3. A Sophisticated Antique Statement
However visually engaging, eclectic style is not everyone’s top favorite, but it doesn’t mean that you have to settle for a no-frills modern décor. A single vintage statement piece of furniture will be enough to add character and aesthetic value to your living area, but you should select it with care to prevent a brash décor impression. For instance, an antique leather sofa with a foot stool can double as the living room centerpiece, whereas a bold Victorian-esque wardrobe perched by glass-paneled aluminium sliding doors will add depth and contrast to a modern open-plan living area.
4. Thinking outside the Vintage Box
When using vintage finds as décor accents, you don’t necessarily have to stick to conventions. A daring blend of retro and modern pieces such as a vintage desk topped by a modern ergonomic chair will unleash aesthetic dynamicity and add the element of visual surprise to the home office or living room. On that note, a mid-century chest of drawers will look at home as the TV console in a nature-inspired living room, while a retro bureau can be used as the home bar for a sense of playfulness and creativity.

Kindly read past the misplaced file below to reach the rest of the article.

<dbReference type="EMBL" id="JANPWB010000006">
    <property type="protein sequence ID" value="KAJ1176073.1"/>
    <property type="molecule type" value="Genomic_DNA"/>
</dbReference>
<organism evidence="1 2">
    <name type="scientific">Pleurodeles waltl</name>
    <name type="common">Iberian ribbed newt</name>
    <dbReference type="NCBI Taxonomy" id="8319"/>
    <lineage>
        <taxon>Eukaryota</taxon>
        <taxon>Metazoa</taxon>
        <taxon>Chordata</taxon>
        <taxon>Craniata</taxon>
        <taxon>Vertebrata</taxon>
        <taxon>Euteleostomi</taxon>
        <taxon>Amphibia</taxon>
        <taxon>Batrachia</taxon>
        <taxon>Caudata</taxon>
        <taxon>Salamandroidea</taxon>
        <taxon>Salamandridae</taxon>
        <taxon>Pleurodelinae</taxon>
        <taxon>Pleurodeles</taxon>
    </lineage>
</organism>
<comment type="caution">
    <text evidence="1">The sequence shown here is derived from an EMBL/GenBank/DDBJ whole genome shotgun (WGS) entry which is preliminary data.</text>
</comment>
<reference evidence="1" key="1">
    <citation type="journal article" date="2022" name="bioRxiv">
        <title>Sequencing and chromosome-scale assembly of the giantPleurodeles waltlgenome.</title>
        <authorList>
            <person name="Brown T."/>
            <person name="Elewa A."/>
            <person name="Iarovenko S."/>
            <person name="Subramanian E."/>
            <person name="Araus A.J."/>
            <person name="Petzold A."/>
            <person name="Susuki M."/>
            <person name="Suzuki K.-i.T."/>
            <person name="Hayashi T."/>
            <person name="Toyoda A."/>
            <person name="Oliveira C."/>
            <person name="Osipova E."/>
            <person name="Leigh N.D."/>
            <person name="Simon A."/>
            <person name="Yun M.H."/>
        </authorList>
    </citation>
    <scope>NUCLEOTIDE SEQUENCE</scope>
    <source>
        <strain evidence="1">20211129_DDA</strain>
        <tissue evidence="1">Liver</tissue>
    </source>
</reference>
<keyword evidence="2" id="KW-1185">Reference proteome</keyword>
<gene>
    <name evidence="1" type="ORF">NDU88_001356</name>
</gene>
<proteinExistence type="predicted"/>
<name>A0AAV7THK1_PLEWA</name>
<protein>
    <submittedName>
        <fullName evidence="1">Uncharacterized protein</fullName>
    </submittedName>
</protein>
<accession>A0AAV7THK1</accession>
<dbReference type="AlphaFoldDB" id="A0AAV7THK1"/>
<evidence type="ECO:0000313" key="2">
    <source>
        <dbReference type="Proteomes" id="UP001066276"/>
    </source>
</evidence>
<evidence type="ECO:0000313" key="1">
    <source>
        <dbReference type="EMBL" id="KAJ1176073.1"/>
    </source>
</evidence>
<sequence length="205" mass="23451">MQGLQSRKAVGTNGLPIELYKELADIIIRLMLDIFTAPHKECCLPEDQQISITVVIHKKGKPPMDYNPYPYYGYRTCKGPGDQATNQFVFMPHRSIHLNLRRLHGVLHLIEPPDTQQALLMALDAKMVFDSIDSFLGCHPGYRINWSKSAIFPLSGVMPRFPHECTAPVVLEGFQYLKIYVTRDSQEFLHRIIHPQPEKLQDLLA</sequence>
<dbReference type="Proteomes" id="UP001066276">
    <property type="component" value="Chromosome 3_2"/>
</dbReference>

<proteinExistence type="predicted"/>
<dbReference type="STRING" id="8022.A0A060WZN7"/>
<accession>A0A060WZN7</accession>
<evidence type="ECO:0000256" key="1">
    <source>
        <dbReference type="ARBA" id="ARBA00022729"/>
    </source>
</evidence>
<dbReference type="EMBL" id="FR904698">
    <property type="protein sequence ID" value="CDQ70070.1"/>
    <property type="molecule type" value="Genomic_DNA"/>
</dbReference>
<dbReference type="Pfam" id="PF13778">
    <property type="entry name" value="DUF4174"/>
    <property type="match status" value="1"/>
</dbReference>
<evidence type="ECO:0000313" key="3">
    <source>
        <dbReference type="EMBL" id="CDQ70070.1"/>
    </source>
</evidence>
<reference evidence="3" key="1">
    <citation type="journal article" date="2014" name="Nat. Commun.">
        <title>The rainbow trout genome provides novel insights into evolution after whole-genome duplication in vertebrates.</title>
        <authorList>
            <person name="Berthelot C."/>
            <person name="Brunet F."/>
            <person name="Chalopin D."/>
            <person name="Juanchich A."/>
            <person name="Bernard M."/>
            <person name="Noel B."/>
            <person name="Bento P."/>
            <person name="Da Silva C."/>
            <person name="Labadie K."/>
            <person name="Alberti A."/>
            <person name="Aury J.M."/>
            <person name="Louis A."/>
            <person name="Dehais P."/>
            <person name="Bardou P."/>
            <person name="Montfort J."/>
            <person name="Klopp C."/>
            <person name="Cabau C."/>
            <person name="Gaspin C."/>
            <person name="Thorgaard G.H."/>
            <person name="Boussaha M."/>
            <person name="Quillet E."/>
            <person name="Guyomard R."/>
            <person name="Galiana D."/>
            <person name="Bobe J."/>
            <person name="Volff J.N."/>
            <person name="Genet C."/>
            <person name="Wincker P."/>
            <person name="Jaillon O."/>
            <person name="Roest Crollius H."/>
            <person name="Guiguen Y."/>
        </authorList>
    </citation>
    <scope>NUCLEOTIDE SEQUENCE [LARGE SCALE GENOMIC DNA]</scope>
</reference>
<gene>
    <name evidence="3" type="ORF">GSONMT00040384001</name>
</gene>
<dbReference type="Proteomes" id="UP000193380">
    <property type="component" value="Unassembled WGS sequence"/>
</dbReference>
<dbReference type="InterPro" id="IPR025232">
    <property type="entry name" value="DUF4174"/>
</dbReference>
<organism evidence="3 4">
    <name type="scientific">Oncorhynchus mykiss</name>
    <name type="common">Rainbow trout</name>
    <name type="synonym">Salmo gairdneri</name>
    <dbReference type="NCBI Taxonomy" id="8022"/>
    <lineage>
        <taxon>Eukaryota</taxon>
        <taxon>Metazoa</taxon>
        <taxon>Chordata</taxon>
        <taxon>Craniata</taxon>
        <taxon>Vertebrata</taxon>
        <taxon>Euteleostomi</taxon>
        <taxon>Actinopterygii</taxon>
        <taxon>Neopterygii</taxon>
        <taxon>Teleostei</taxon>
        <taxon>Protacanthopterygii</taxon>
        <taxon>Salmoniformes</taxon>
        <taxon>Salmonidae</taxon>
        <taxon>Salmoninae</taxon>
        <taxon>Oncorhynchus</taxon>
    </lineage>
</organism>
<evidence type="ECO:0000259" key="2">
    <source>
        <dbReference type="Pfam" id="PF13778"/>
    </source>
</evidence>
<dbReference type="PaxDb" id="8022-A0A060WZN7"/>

5. Where Retro and Country Collide
Most vintage pieces come in solid wood with a matte paint coat, but if you wish to liven up the home atmosphere with a dose of rustic charm, you can overhaul antique pieces following in the country style footsteps. Wire-brushed wood cabinetry or tables with bold grain will seamlessly blend into the modern décor structured around pastel colours, stone and/or timber flooring, and organic textiles. For bonus aesthetic points, you can dress contemporary laminate floors with an antique rug, and round off the vintage décor with a few country-inspired extras such as a rustic coat hanger, decorative signboards, baskets, and a distressed table or floor lamp.
Introducing antique pieces into a contemporary-style living area will increase the aesthetic value of your home and infuse it with character and timeless elegance. There’s a host of ways in which you can pull off the old-meets-new décor, so feel free to experiment with different approaches – just don’t let your modern-looking living area go without retro touches.
Shop at Vinterior, Britain’s greatest selection of vintage, mid century, antique and design furniture & home decor. Shop from the best independent furniture boutiques on one platform.
Zoe Clark is a journalist, freelance stylist and blogger. She is a visual storyteller and aesthetician by heart who often writes about decorating and DIY ideas. She loves sparking creativity in people and giving them ideas for their own spaces. You can find her blogging at Smooth Decorator.